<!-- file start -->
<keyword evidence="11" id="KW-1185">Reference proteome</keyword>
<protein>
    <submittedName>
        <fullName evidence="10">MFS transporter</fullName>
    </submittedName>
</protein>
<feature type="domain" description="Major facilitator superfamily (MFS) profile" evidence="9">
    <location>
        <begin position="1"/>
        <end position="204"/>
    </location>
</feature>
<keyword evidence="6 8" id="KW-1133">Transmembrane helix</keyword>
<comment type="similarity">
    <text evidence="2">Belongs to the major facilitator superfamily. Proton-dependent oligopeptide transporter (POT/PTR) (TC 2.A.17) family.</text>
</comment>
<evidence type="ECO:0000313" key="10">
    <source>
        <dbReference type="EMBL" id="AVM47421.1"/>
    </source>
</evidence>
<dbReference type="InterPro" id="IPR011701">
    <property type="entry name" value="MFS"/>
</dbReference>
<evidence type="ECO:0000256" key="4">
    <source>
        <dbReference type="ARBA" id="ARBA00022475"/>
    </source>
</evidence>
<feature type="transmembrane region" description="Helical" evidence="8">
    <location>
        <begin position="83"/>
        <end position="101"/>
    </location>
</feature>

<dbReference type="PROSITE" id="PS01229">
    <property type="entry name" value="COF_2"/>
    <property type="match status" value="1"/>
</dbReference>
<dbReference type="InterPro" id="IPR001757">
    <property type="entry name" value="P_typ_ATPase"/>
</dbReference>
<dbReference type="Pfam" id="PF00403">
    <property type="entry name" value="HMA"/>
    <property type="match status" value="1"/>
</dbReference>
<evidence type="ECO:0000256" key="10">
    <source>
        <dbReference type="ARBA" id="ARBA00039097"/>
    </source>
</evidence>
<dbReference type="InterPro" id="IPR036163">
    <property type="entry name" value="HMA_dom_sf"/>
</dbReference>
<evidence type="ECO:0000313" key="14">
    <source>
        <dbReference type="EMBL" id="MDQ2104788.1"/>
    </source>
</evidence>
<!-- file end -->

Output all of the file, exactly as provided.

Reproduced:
<keyword evidence="11" id="KW-1185">Reference proteome</keyword>
<protein>
    <submittedName>
        <fullName evidence="10">MFS transporter</fullName>
    </submittedName>
</protein>
<feature type="domain" description="Major facilitator superfamily (MFS) profile" evidence="9">
    <location>
        <begin position="1"/>
        <end position="204"/>
    </location>
</feature>
<keyword evidence="6 8" id="KW-1133">Transmembrane helix</keyword>
<comment type="similarity">
    <text evidence="2">Belongs to the major facilitator superfamily. Proton-dependent oligopeptide transporter (POT/PTR) (TC 2.A.17) family.</text>
</comment>
<evidence type="ECO:0000313" key="10">
    <source>
        <dbReference type="EMBL" id="AVM47421.1"/>
    </source>
</evidence>
<dbReference type="InterPro" id="IPR011701">
    <property type="entry name" value="MFS"/>
</dbReference>
<evidence type="ECO:0000256" key="4">
    <source>
        <dbReference type="ARBA" id="ARBA00022475"/>
    </source>
</evidence>
<feature type="transmembrane region" description="Helical" evidence="8">
    <location>
        <begin position="83"/>
        <end position="101"/>
    </location>
</feature>

<dbReference type="PROSITE" id="PS01229">
    <property type="entry name" value="COF_2"/>
    <property type="match status" value="1"/>
</dbReference>
<dbReference type="InterPro" id="IPR001757">
    <property type="entry name" value="P_typ_ATPase"/>
</dbReference>
<dbReference type="Pfam" id="PF00403">
    <property type="entry name" value="HMA"/>
    <property type="match status" value="1"/>
</dbReference>
<evidence type="ECO:0000256" key="10">
    <source>
        <dbReference type="ARBA" id="ARBA00039097"/>
    </source>
</evidence>
<dbReference type="InterPro" id="IPR036163">
    <property type="entry name" value="HMA_dom_sf"/>
</dbReference>
<evidence type="ECO:0000313" key="14">
    <source>
        <dbReference type="EMBL" id="MDQ2104788.1"/>
    </source>
</evidence>